Onsite Wastewater Treatment System FAQ's

Frequently Asked Questions

What is an Onsite Wastewater Treatment System?
  • An Onsite Wastewater Treatment Systems (OWTS) is a privately owned and maintained sewage disposal system. They are commonly referred to as septic systems. All OWTS have two basic components: a two-compartment septic tank and a disposal field. The septic tank serves to separate and store solid material and the disposal field allows wastewater to percolate into the ground. In Ventura County, there are two general types of OWTS: conventional and alternative. Conventional systems use leach lines, leach beds or seepage pits for the disposal field component. Alternative systems use an above ground mound or below ground gravity sand filter for the disposal field component.


Who designs my OWTS?
  • Due to the potential adverse impacts to public health and the environment from improperly designed or constructed sewage disposal systems, an OWTS must be designed by a Registered Civil Engineer (RCE), Professional Geologist (PG), or a Registered Environmental Health Specialist (REHS). When proposing a repair to an existing OWTS, a design by a registered professional may not be required.


How long does it take to get my OWTS plans approved?
  • The time required to review an OWTS design is approximately 3 to 4 weeks, and depends on the number of applications that were submitted before your application. Additional time may be required if the application package submitted is incomplete or if there are deficiencies in the information contained in the soil engineering report.


What size OWTS is required for a re-model of an existing house or for a proposed new residence?


How much does it cost to submit an application for an OWTS design review?
  • The fees charged for processing applications for a new OWTS, certification of an existing OWTS, and a permit to construct an OWTS are established by the Ventura County Board of Supervisors.
    See OWTS Fees


Who will do the plan check and inspection of my OWTS application?

  • There are currently two staff assigned to do all OWTS plan check and inspections.
    The following map depicts the the geographical areas served by each of the Environmental Health Specialists: OWTS District Map


After my OWTS plans are approved what should I do?
  • After design approval of an Application for New OWTS is received, submit one copy of the approved plans to the Ventura County Building and Safety Division for the issuance of your building permit.


When do I need an OWTS construction permit?
  • OWTS construction permits are required for the construction of any new system or the repair of an existing system. Repair of an existing system means abandoning an old tank and/or disposal field and installing a new one in its place.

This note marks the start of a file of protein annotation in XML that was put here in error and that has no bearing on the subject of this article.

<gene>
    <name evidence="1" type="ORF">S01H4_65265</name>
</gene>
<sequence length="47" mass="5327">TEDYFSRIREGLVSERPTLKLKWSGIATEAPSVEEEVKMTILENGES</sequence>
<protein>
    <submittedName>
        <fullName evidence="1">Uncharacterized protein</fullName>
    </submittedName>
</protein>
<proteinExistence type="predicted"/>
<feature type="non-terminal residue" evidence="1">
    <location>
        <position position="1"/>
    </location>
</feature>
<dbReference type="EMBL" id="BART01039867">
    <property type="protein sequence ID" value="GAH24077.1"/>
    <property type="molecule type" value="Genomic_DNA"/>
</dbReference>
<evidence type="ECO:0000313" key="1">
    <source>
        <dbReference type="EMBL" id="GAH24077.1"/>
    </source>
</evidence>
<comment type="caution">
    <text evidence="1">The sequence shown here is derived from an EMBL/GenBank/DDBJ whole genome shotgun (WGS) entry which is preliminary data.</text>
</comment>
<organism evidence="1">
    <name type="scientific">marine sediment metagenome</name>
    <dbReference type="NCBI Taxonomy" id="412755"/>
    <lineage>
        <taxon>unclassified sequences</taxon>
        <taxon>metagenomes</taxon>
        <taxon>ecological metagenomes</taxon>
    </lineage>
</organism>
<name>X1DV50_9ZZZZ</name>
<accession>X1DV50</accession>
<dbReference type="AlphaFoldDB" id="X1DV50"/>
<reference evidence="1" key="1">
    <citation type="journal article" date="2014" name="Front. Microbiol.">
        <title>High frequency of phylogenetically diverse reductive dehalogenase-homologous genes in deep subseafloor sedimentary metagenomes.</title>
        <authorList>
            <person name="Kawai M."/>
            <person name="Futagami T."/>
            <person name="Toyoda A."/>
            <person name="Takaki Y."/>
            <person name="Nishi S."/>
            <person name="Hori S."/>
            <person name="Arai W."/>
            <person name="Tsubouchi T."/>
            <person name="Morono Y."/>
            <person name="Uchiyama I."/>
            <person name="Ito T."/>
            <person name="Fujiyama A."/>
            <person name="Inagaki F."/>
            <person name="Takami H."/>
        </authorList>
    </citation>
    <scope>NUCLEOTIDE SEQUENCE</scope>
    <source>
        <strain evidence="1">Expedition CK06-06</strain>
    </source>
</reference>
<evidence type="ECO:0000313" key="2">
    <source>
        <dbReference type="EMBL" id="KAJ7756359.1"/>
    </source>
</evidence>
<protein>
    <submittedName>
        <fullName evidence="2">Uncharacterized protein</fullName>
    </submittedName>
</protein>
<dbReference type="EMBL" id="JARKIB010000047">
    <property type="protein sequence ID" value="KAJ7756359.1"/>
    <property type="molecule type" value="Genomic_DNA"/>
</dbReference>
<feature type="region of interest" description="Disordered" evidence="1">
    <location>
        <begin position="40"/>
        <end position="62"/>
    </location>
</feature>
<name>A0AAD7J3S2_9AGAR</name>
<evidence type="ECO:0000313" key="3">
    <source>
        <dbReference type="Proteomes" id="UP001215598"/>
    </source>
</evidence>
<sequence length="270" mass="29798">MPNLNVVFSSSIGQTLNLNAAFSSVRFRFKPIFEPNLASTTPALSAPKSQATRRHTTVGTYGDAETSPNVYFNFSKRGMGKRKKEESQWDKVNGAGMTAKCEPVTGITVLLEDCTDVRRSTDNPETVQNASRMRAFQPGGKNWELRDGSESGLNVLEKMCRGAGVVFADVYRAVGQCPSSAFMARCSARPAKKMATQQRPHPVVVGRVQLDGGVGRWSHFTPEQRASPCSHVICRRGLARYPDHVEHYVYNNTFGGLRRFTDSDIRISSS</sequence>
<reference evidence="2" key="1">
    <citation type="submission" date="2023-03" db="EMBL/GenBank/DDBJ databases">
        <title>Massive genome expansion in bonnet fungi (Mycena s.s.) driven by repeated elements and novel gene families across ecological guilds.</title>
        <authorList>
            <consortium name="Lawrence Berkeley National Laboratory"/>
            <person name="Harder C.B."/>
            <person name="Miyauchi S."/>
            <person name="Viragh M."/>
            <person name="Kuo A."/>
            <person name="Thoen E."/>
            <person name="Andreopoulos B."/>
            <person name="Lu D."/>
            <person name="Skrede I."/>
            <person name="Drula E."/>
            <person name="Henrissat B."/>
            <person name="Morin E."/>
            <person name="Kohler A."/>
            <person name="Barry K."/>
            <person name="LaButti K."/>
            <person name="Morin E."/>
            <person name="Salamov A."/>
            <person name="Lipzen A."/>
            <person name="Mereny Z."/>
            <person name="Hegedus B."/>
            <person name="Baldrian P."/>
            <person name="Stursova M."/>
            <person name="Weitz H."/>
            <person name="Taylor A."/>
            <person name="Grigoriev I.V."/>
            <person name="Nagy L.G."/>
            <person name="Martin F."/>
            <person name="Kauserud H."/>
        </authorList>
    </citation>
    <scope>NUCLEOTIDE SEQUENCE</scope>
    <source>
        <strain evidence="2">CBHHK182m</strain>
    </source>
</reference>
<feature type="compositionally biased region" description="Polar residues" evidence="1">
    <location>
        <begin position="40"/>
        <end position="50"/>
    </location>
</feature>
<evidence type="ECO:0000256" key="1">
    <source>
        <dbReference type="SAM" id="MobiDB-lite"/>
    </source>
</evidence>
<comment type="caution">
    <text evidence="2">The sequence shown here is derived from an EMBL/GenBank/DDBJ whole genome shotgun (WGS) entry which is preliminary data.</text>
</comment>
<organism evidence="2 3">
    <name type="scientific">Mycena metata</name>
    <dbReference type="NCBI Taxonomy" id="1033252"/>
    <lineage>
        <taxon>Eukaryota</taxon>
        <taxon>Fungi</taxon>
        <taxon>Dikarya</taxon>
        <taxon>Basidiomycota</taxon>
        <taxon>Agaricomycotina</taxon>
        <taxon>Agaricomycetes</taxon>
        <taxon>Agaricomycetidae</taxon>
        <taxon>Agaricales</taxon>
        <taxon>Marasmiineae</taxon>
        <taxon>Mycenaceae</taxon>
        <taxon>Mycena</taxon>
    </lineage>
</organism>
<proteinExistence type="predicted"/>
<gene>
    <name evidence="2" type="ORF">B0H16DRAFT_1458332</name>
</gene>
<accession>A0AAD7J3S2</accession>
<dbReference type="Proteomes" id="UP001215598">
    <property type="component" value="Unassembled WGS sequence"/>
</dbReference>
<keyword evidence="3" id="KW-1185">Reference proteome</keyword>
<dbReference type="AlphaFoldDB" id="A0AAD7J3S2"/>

What phone number do I call for an OWTS inspection?
  • Call the OWTS inspection hotline at (805) 477-7136. Be prepared to leave the following information: name, phone number, job address, owner name as listed on the permit, and date inspection is requested. If you need to cancel an inspection call this number as soon as possible.


When do I call for the first inspection on my OWTS?


Who is licensed to install an OWTS?
  • A contractor with a valid "A" (Engineering), "C-32" (Plumbing) or "C-42" (Sanitation Systems) license from the state of California is allowed to install an OWTS.


Can I install my own OWTS?
  • An owner-builder can install his own OWTS. However, the Environmental Health Division highly recommends hiring a licensed and experienced contractor to do the work. Those not experienced in OWTS installation often make mistakes that lead to thousands of dollars in extra costs.


What is the proper disposal field rock to use in the construction of an OWTS?


Can I use a plastic leaching chamber instead of a rock-filled trench for my leach lines?
  • Yes, IAPMO (International Association of Plumbing and Mechanical Offcials) listed plastic leaching chambers are approved for use in Ventura County. The size and type of plastic chamber must be specified in the soils report submitted with an application for a new OWTS.


Does the Environmental Health Division "certify" septic systems for the purpose of lender approvals during a real estate transaction ?
  • No, the Enviromental Health Divsion only inspects an OWTS when an OWTS Permit to Construct is processed.


What is meant by a "setback"?
  • A setback is a horizontal distance, unobstructed and open to the sky, between a specified component of an OWTS and another object specified in the setback chart.


What are the required OWTS setback distances?


I've been told to expose a corner of my septic tank and call for an inspection, why do I need to dig up my septic tank?
  • During the course of processing a Setback or Full Certification of an OWTS it is often necessary to precisely locate a component of an OWTS. Inspection of the septic tank and/or other component of the OWTS will verify that minimum setback distances are maintained. If, for example, you were constructing a swimming pool, you might be required to mark off the location of the proposed pool and expose the septic tank for inspection. The inspection will determine if the required minimum 5' horizontal distance between the proposed pool structure and the septic tank is maintained.

Staff Specialists:

Ernest Dragan

805 662-6520

Ramesh Bassiri

805 654-2802